Sku: 49800D0E050
Archival Number: A498
Author: Lonergan, B.
Language(s): Latin
Decade: 1950
Open 49800D0E050.pdf


Handwritten schematic pp.History [A] as a form of existence. B - History as Belief. C - As an empirical science.
Database and descriptions © Copyright 2017 by Robert M. Doran




History A: as a Form of Existence


(α) To act, I have to know who I am / what the situation is. If amnesia, not know I am Cath. relig. priest, prof., not know what could and could not be done,            consequences of action.


(β) For a group to act, it has to know itself and its situation. Unless it knows itself as a group, there will be no question of group action undertaken & carried through by common   decision. Unless it knows its situation, its common decision will not be enlightened.


(γ) Hence, (1) biography and history are the narrative form in which individuals and groups apprehend themselves and their situation.

          (2) This concrete narrative form of apprehension is an existential category – something that must be had if individual and group action is to occur and to be relevant, opportune, successful.


[page 2]


History B    History as Belief


History A is a fruit of experience, memory, tradition, belief. It is communicated spontaneously as the explanation of customs, usages, modes of procedure.


History B is a written history, the fruit of an       inquiry, a more methodical and a more           extensive “narrative form.”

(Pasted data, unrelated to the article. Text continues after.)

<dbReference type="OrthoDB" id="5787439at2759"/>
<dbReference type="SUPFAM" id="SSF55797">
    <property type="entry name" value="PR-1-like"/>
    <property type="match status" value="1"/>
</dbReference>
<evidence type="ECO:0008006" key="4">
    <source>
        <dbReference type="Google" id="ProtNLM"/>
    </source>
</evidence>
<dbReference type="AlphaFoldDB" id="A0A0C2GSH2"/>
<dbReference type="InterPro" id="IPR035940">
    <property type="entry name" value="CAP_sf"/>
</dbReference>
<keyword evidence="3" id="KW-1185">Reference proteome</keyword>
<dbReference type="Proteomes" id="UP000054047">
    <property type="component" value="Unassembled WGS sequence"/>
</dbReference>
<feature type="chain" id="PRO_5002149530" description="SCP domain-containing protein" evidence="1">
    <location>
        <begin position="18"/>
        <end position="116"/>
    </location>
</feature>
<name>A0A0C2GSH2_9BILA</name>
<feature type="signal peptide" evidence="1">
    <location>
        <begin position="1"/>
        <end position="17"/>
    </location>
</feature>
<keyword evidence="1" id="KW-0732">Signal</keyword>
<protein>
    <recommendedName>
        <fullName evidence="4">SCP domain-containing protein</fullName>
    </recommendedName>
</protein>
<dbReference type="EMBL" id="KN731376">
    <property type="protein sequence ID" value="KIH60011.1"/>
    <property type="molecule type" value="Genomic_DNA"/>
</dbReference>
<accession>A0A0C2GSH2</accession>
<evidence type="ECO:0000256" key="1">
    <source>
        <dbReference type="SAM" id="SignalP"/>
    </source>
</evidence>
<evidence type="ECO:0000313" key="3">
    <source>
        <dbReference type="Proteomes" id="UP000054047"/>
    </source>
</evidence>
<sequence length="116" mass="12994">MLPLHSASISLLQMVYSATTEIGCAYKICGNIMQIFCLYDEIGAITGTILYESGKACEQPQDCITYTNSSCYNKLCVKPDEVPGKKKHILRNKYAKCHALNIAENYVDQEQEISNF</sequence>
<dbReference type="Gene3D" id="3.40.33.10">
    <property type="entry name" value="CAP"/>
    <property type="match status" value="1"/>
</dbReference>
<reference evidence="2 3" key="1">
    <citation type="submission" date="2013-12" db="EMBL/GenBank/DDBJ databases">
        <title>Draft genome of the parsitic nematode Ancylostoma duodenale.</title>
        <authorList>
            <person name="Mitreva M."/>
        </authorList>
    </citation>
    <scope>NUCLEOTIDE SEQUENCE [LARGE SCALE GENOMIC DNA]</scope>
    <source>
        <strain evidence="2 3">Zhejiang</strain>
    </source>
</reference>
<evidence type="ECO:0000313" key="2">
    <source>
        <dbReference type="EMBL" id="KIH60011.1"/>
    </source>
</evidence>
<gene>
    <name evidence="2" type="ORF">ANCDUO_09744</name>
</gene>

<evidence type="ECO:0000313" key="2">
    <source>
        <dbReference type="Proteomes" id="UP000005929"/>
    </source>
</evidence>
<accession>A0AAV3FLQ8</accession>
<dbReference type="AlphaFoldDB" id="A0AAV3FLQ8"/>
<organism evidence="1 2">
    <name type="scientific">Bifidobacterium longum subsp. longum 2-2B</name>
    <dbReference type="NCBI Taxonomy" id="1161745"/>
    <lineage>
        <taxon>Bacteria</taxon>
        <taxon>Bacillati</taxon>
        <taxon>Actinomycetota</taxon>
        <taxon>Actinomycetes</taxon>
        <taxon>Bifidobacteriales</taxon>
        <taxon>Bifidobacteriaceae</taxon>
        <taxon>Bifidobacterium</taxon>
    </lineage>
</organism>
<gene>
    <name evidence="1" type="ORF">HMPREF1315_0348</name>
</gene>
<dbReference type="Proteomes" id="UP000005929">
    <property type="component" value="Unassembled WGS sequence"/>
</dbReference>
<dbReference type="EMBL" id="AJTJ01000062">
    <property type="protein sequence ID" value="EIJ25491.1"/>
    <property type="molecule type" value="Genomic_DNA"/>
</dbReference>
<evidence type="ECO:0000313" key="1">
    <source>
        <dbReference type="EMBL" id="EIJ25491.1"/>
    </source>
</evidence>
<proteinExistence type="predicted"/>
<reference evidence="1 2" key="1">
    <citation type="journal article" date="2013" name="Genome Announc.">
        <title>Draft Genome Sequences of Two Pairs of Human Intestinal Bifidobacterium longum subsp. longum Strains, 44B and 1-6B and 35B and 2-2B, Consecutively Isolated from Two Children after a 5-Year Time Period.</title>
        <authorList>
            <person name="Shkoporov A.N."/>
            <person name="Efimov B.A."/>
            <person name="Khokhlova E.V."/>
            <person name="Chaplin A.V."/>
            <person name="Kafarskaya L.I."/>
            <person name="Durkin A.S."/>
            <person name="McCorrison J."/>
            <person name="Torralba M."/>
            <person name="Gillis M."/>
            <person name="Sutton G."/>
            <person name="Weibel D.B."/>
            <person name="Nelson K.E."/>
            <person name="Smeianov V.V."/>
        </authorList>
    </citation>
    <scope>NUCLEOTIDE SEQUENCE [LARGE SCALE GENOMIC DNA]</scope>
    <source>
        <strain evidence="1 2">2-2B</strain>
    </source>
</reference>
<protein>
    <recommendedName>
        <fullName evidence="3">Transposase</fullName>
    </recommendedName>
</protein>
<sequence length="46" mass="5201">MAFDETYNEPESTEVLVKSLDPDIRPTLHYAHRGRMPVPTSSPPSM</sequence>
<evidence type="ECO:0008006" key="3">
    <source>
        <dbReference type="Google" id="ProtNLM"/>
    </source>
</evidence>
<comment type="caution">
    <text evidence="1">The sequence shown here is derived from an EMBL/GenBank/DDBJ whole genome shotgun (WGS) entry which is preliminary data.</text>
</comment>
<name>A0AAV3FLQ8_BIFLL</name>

But its methods are essentially the methods of history A: it commits to writing experiences, memory, tradition, belief; it exercises critical choices when oppositions arise [if it feels competent to decide].


As it essentially is a matter of believing what was said and done by whom, when, where, so it expects from its readers a similar belief.


[page 3]


History C: as an empirical science


(1) The weakness of History B is that not only History A is a form of human existence but also myth-mystery is also a form of human existence.


(2) Myth-mystery is the mode of apprehension of the universe (i) prior to the reflective acknowledgment of logos, (ii) subsequently, as the sensitive counterpart to the logos.

          It is an imaginative mode: it may be quite valid as an expression, apprehension, of things as they are (mystery): but it is without resources against mere aberration in symbolic creativity.


(3) Further, history as A is not the less effective because its narrative has a mystery-myth dimension. On the contrary, it can be all the more effective for that reason. Effectiveness of the group in self-apprehension is not dependent on the actual occurrence of past events but on the present acceptance of itself as a group.


(4) Thus, history as an empirical science goes beyond the category of belief in tradition. It seeks a knowledge that is independent of truthfulness of witnesses and bona fides of clues.


(5) But if it is to get beyond a set of unrelated “technical histories,” it needs an apprehension of the “dynamics of system” as its operator from above – mutual interaction of dynamics of system and technical history.